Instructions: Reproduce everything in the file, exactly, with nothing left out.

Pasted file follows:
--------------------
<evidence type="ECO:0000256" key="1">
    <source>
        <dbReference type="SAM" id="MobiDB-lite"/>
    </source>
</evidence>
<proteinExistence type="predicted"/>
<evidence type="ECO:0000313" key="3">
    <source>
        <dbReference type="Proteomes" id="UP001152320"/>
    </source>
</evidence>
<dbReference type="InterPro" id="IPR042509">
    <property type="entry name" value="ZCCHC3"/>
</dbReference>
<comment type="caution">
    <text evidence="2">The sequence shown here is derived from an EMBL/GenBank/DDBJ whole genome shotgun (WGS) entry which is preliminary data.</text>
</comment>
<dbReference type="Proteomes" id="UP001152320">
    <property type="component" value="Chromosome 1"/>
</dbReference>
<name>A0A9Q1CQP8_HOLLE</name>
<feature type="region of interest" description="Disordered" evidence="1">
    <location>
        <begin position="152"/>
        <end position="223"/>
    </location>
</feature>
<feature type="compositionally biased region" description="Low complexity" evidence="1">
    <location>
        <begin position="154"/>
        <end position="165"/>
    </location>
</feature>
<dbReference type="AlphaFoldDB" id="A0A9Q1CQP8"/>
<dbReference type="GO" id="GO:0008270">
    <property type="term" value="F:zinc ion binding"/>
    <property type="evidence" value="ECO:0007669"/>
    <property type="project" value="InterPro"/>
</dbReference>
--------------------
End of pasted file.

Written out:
<evidence type="ECO:0000256" key="1">
    <source>
        <dbReference type="SAM" id="MobiDB-lite"/>
    </source>
</evidence>
<proteinExistence type="predicted"/>
<evidence type="ECO:0000313" key="3">
    <source>
        <dbReference type="Proteomes" id="UP001152320"/>
    </source>
</evidence>
<dbReference type="InterPro" id="IPR042509">
    <property type="entry name" value="ZCCHC3"/>
</dbReference>
<comment type="caution">
    <text evidence="2">The sequence shown here is derived from an EMBL/GenBank/DDBJ whole genome shotgun (WGS) entry which is preliminary data.</text>
</comment>
<dbReference type="Proteomes" id="UP001152320">
    <property type="component" value="Chromosome 1"/>
</dbReference>
<name>A0A9Q1CQP8_HOLLE</name>
<feature type="region of interest" description="Disordered" evidence="1">
    <location>
        <begin position="152"/>
        <end position="223"/>
    </location>
</feature>
<feature type="compositionally biased region" description="Low complexity" evidence="1">
    <location>
        <begin position="154"/>
        <end position="165"/>
    </location>
</feature>
<dbReference type="AlphaFoldDB" id="A0A9Q1CQP8"/>
<dbReference type="GO" id="GO:0008270">
    <property type="term" value="F:zinc ion binding"/>
    <property type="evidence" value="ECO:0007669"/>
    <property type="project" value="InterPro"/>
</dbReference>